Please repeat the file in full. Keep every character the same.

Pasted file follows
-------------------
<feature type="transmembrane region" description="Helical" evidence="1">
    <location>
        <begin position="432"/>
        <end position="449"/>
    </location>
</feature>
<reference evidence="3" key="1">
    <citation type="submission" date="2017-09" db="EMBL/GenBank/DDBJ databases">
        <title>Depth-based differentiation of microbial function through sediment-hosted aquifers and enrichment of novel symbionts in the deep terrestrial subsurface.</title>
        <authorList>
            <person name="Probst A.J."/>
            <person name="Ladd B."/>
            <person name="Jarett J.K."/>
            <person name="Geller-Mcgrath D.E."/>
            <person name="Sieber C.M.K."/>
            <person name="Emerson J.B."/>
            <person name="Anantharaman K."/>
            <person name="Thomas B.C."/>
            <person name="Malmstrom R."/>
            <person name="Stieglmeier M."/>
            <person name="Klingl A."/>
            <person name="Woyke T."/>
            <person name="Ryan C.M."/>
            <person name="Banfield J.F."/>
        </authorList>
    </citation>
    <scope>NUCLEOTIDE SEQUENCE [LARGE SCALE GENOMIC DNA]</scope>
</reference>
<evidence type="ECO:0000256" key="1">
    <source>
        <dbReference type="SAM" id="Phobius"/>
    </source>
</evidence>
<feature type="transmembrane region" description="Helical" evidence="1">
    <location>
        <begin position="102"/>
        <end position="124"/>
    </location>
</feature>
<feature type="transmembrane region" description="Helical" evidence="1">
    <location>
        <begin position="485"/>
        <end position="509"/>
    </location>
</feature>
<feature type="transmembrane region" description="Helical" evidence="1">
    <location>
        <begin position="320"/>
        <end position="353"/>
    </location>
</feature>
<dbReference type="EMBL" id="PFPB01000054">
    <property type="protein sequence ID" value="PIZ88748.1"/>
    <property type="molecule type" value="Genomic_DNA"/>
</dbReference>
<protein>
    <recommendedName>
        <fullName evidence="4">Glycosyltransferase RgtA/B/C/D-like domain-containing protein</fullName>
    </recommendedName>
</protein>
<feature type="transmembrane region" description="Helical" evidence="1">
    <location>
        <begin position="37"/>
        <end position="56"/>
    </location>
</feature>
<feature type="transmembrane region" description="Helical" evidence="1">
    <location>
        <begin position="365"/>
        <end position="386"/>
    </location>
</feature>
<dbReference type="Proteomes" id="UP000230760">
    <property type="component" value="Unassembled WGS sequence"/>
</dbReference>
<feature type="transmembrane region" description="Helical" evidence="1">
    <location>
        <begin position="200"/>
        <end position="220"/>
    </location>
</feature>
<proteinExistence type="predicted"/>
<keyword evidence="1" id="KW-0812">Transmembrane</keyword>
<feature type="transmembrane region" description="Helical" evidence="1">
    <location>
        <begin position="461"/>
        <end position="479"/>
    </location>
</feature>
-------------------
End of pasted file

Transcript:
<feature type="transmembrane region" description="Helical" evidence="1">
    <location>
        <begin position="432"/>
        <end position="449"/>
    </location>
</feature>
<reference evidence="3" key="1">
    <citation type="submission" date="2017-09" db="EMBL/GenBank/DDBJ databases">
        <title>Depth-based differentiation of microbial function through sediment-hosted aquifers and enrichment of novel symbionts in the deep terrestrial subsurface.</title>
        <authorList>
            <person name="Probst A.J."/>
            <person name="Ladd B."/>
            <person name="Jarett J.K."/>
            <person name="Geller-Mcgrath D.E."/>
            <person name="Sieber C.M.K."/>
            <person name="Emerson J.B."/>
            <person name="Anantharaman K."/>
            <person name="Thomas B.C."/>
            <person name="Malmstrom R."/>
            <person name="Stieglmeier M."/>
            <person name="Klingl A."/>
            <person name="Woyke T."/>
            <person name="Ryan C.M."/>
            <person name="Banfield J.F."/>
        </authorList>
    </citation>
    <scope>NUCLEOTIDE SEQUENCE [LARGE SCALE GENOMIC DNA]</scope>
</reference>
<evidence type="ECO:0000256" key="1">
    <source>
        <dbReference type="SAM" id="Phobius"/>
    </source>
</evidence>
<feature type="transmembrane region" description="Helical" evidence="1">
    <location>
        <begin position="102"/>
        <end position="124"/>
    </location>
</feature>
<feature type="transmembrane region" description="Helical" evidence="1">
    <location>
        <begin position="485"/>
        <end position="509"/>
    </location>
</feature>
<feature type="transmembrane region" description="Helical" evidence="1">
    <location>
        <begin position="320"/>
        <end position="353"/>
    </location>
</feature>
<dbReference type="EMBL" id="PFPB01000054">
    <property type="protein sequence ID" value="PIZ88748.1"/>
    <property type="molecule type" value="Genomic_DNA"/>
</dbReference>
<protein>
    <recommendedName>
        <fullName evidence="4">Glycosyltransferase RgtA/B/C/D-like domain-containing protein</fullName>
    </recommendedName>
</protein>
<feature type="transmembrane region" description="Helical" evidence="1">
    <location>
        <begin position="37"/>
        <end position="56"/>
    </location>
</feature>
<feature type="transmembrane region" description="Helical" evidence="1">
    <location>
        <begin position="365"/>
        <end position="386"/>
    </location>
</feature>
<dbReference type="Proteomes" id="UP000230760">
    <property type="component" value="Unassembled WGS sequence"/>
</dbReference>
<feature type="transmembrane region" description="Helical" evidence="1">
    <location>
        <begin position="200"/>
        <end position="220"/>
    </location>
</feature>
<proteinExistence type="predicted"/>
<keyword evidence="1" id="KW-0812">Transmembrane</keyword>
<feature type="transmembrane region" description="Helical" evidence="1">
    <location>
        <begin position="461"/>
        <end position="479"/>
    </location>
</feature>